Matt Nagy

Assessing NFL’s OC Landscape

This offseason showed the turnover that can take place at the offensive coordinator position. As a result of several decisions in January and February, the NFL no longer has an OC who has been in his current role for more than two seasons. Various firings and defections now have the 2022 batch of hires stationed as the longest-tenured OCs.

One of the longest-tenured coordinators in NFL history, Pete Carmichael is no longer with the Saints. The team moved on after 15 seasons, a stay that featured part-time play-calling duties. The Browns canned their four-year non-play-calling OC, Alex Van Pelt, while three-year play-callers Arthur Smith and Shane Waldron are relocating this winter. Brian Callahan‘s five-year gig as the Bengals’ non-play-calling OC booked him a top job.

The recent lean toward offense-oriented HCs took a bit of a hit of a hit this offseason, with five of the eight jobs going to defense-oriented leaders. Callahan, Dave Canales and Jim Harbaugh were the only offense-geared candidates hired during this cycle. But half the NFL will go into this season with a new OC. Following the Seahawks’ decision to hire ex-Washington (and, briefly, Alabama) staffer Ryan Grubb, here is how the NFL’s OC landscape looks:

2022 OC hires

  • Ben Johnson, Detroit Lions*
  • Mike Kafka, New York Giants*
  • Wes Phillips, Minnesota Vikings
  • Frank Smith, Miami Dolphins
  • Adam Stenavich, Green Bay Packers
  • Press Taylor, Jacksonville Jaguars*

Although this sextet now comprises the senior wing of offensive coordinators, this still marks each’s first gig as an NFL OC. Three of the six received HC interest this offseason.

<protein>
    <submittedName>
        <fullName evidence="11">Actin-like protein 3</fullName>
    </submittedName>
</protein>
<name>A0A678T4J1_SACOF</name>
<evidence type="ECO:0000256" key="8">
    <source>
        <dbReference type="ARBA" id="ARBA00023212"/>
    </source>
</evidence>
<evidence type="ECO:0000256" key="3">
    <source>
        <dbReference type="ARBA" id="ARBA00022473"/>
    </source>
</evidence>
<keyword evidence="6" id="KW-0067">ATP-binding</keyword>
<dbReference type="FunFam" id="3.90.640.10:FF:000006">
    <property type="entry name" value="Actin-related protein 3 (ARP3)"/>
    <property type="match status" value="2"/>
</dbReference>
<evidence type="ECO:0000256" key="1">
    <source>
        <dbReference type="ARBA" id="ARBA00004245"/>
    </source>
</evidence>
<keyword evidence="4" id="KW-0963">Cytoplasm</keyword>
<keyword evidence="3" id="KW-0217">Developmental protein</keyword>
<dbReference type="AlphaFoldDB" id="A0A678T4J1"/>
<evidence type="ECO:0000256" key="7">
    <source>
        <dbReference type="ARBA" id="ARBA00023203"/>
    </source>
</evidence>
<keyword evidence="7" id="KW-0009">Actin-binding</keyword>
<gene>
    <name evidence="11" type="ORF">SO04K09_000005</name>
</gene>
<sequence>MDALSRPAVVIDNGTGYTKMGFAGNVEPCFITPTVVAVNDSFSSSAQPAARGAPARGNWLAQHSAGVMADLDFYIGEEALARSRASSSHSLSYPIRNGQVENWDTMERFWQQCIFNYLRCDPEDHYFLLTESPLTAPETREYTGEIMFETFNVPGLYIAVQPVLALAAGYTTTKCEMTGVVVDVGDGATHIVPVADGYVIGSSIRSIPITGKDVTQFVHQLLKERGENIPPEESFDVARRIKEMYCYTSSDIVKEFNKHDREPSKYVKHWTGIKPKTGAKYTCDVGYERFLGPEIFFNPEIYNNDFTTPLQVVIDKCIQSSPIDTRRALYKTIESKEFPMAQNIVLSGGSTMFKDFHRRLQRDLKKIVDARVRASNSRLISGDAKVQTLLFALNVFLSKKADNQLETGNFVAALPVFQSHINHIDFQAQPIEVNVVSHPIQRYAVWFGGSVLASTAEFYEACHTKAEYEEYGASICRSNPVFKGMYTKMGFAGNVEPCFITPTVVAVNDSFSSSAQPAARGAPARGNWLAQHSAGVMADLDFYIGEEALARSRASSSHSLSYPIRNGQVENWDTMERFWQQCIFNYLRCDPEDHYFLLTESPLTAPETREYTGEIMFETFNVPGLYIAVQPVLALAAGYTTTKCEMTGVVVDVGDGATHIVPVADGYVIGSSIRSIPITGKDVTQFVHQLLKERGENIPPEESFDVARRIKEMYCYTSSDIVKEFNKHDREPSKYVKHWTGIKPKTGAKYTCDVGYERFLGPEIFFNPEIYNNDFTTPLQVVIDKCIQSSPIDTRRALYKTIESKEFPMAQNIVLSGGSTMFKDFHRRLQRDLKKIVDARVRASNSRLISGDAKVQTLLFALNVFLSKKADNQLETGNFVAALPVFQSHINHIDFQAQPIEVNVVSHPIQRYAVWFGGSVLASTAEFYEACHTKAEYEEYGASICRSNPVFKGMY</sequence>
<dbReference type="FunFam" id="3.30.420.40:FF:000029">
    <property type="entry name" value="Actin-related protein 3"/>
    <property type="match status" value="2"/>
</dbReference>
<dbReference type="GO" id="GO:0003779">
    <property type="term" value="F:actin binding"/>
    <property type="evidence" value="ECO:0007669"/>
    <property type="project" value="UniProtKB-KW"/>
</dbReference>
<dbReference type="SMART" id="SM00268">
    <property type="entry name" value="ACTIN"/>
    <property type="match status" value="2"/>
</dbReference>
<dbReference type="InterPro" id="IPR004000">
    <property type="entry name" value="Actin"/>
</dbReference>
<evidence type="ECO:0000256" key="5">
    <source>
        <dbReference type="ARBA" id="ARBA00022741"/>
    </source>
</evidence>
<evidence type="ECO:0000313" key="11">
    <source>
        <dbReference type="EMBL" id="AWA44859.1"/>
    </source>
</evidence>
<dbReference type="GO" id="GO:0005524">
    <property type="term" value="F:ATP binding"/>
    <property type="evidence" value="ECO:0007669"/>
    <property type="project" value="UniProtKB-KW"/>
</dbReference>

Johnson’s status back in Detroit has been one of the offseason’s top storylines and a development the Commanders have not taken especially well. The two-year Lions OC was viewed as the frontrunner for the Washington job for weeks this offseason, and when team brass did not receive word about Johnson’s intent to stay in Detroit (thus, waiting until at least 2025 to make his long-expected HC move) until a Commanders contingent was en route to Detroit for a second interview, a back-and-forth about what exactly broke down took place. Johnson should be expected to remain a high-end HC candidate next year, but Dan Campbell will still have his services for 2024.

Kafka interviewed for the Seahawks’ HC job, and the Giants then blocked him from meeting with the NFC West team about its OC position. Rumblings about Kafka and Brian Daboll no longer being on great terms surfaced this year, with the latter yanking away play-calling duties — given to Kafka ahead of the 2022 season — at points in 2023. Taylor may also be on the hot seat with his team. Doug Pederson gave Taylor the call sheet last season, and Trevor Lawrence did not make the leap many expected. After a collapse left the Jaguars out of the playoffs, the team had begun to look into its offensive situation.

2023 OC hires

  • Jim Bob Cooter, Indianapolis Colts
  • Nathaniel Hackett, New York Jets*
  • Mike LaFleur, Los Angeles Rams
  • Joe Lombardi, Denver Broncos
  • Todd Monken, Baltimore Ravens*
  • Matt Nagy, Kansas City Chiefs
  • Drew Petzing, Arizona Cardinals*
  • Brian Schottenheimer, Dallas Cowboys
  • Bobby Slowik, Houston Texans*

Only nine of the 15 OCs hired in 2023 are still with their teams. One (Canales) moved up the ladder, while others were shown the door following that organization canning its head coach. The Eagles were the only team who hired an offensive coordinator last year to fire that staffer (Brian Johnson) after one season. Nick Sirianni fired both his coordinators following a wildly disappointing conclusion.